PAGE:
(*For instance, bisexuals are not indecisive. You may have previously met an indecisive bisexual, but that had nothing to do with their sexuality and everything to do with their inability to choose a place to eat for dinner. Pansexuality is not the same thing as bisexuality, and ‘asexual’ is not a euphemism for ‘has never worn a crop top.’ Now you’re getting it.)

Not only is this book extremely helpful, but it’s clearly also adorable. Keep things light with this fun, non-judgmental, and informative look into the diverse spectrum of LGBT+ identities.

 

The book explains the difference between bisexuality, asexuality, and pansexuality, three LGBT+ identities which may be confusing to some.

 

6. Lie With Me: A Novel

 

'Lie With Me: A Novel' Philippe Besson

 

Release Date: April 30th

Hailed as ‘the French Brokeback Mountain,’ Lie With Me: a Novel depicts one man’s recollection of his first love, the passionate same-sex affair he fell headlong into as a teenager in the 1980s. And the “a novel” addendum is deeply necessary—without it, readers may be left unclear whether or not this is a memoir. The novel leaks emotional truth, rife with intimacy and honesty that informs rather than suggests that the story may not be entirely fictional.  Hauntingly translated by Sixteen Candles actress Molly Ringwald, Lie With Me gives readers so many more than sixteen reasons to read it cover to cover.

 

7. Yay! You’re Gay! Now What?: A Gay Boy’s Guide to Life

 

'Yay! You're Gay! Now What?' Riyadh Khalaf

 

Release Date: April 30th

Are you there, God? It’s the millions of baby gays with no self-help book that can offer the help they need. While coming-of-age is a shared experience across people of all sexualities (yes, you’re likely to wear ugly clothes and make an ass of yourself in front of your crush regardless), most self-help books skip topics crucial to the LGBT+ community. YouTuber Riyadh Khalef offers thoughtful, earnest advice on how to be your best gay self. Of course, the advice isn’t this book doesn’t only apply to gay boys—the book itself addresses the fluid nature of sexualities: “Yay! You’re gay! Or maybe you’re bi. Or maybe you just feel different… in time, that difference will become the greatest gift you could ask for.” Whether you’re gay, bi, pan, or on the spectrum of asexuality, this heartfelt and often hilarious advice for young queer boys is sure to set the record straight—okay, maybe not so straight after all.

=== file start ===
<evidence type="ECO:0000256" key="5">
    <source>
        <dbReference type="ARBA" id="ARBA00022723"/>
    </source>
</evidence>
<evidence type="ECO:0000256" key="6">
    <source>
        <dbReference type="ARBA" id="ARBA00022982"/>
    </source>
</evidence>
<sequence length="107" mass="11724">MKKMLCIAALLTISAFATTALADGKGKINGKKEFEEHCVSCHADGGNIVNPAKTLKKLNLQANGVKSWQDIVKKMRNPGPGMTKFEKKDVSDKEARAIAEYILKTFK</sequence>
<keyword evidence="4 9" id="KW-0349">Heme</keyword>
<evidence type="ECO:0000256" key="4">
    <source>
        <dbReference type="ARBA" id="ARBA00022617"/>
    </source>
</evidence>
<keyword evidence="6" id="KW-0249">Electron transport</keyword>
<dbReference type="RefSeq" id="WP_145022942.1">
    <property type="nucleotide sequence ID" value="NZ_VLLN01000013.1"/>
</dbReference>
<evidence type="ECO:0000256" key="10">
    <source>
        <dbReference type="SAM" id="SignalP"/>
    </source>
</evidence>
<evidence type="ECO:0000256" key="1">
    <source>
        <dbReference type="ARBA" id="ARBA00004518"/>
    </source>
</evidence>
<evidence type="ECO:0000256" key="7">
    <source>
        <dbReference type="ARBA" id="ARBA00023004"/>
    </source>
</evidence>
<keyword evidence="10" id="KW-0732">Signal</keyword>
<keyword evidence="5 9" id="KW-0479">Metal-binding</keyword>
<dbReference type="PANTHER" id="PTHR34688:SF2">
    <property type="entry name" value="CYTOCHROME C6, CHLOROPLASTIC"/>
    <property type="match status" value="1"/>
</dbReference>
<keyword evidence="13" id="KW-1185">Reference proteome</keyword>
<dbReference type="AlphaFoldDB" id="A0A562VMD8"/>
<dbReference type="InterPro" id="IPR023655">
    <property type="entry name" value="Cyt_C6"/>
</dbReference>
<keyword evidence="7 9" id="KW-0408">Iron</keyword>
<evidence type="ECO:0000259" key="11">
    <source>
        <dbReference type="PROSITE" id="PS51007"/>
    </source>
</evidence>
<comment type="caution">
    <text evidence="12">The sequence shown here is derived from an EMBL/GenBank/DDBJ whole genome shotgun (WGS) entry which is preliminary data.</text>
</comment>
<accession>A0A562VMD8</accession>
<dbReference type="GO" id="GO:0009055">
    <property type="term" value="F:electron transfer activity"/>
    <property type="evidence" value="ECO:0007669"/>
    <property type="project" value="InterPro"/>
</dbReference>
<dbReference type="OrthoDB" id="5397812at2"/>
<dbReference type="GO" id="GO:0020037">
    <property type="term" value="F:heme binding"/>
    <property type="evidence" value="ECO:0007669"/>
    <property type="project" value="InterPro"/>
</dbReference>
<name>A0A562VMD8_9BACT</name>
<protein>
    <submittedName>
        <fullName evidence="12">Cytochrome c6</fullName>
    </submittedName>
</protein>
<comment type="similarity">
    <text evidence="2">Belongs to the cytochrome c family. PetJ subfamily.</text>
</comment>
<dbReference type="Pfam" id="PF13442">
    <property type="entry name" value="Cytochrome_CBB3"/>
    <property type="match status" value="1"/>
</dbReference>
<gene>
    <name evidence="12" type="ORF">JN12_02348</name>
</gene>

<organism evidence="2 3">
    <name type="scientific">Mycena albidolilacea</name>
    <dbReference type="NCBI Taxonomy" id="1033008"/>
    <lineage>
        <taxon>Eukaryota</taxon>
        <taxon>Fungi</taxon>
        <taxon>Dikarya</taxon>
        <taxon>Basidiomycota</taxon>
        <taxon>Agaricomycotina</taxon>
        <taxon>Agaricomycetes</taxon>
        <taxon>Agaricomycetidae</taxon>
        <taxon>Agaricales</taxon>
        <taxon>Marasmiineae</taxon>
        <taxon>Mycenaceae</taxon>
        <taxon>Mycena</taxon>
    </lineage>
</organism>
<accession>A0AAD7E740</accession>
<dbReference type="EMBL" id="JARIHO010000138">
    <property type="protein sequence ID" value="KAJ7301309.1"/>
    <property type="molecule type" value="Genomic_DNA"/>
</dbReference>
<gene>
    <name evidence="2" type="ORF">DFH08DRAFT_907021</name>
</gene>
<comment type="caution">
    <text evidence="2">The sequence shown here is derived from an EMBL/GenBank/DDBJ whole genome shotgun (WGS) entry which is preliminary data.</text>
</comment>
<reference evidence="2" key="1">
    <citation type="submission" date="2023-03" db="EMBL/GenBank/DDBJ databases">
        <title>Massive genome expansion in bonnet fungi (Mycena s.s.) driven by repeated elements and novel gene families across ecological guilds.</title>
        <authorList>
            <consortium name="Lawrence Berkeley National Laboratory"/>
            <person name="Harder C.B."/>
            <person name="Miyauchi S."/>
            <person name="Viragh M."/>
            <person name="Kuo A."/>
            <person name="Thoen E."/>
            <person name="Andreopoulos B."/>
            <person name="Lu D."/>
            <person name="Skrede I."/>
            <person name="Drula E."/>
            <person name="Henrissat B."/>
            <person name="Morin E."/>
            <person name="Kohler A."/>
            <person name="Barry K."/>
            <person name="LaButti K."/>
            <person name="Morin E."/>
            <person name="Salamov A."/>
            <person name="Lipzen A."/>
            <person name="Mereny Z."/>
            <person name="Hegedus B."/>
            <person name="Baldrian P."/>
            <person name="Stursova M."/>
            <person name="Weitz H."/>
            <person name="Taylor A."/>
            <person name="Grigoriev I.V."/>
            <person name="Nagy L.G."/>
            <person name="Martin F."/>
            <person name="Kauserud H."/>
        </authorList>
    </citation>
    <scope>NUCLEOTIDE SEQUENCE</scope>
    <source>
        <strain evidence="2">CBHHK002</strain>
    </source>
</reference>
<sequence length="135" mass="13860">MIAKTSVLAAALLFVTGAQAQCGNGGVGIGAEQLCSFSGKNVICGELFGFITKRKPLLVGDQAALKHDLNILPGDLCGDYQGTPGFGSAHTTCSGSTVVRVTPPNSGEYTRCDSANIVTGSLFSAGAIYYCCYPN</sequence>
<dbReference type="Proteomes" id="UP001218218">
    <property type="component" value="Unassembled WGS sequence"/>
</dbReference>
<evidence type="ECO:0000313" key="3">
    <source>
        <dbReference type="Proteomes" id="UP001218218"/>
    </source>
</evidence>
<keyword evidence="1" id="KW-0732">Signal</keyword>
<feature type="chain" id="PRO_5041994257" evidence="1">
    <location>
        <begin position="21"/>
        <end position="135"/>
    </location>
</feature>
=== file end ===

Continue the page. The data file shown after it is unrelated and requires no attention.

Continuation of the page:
8. Belly Up

 

'Belly Up' Eva Darrows

 

Release Date: April 30th

Sara Rodriguez definitely didn’t expect to get pregnant one night at a house party after an ill-conceived revenge hookup—but she definitely didn’t expect the father to turn back up. But if you’re looking for angst, look elsewhere. Sara’s support network is exactly that—deeply supportive and utterly endearing. This story is less about any devastating consequences of Sara’s pregnancy and more about her experience of pregnancy with the help of the important people in her life: demisexual love interest Leaf, who has feelings for her despite her circumstances and her grey-asexual best friend, Devi, who makes sure she’s taken care of. Sara questions her own sexuality and what the hell she did to deserve so much affection.

 

9. Mama’s Boy: A Story from Our Americas

 

'Mama's Boy' Dustin Lance Black

 

Release Date: April 30th

Dustin Lance Black was born into a Mormon, military household. This fact isn’t surprising in and of itself, but it becomes a lot more unusual when paired with its broader context: Black is gay, wrote the screenplay Milk, and is a prominent LGBT+ rights activist who brought the case for marriage equality to the supreme court. This unlikely tale of a memoir studies how Black reached this point—but it’s also a tale of his conservative mother’s journey to understanding and accepting the LGBT+ community without forsaking her religious beliefs in a perhaps even less likely conclusion. Powerful and inspiring, this memoir documents LGBT+ history and moves its readers to the point of tears.

 

10. The Stonewall Reader

 

'The Stonewall Reader' Edited by the New York Public Library

 

Release Date: April 30th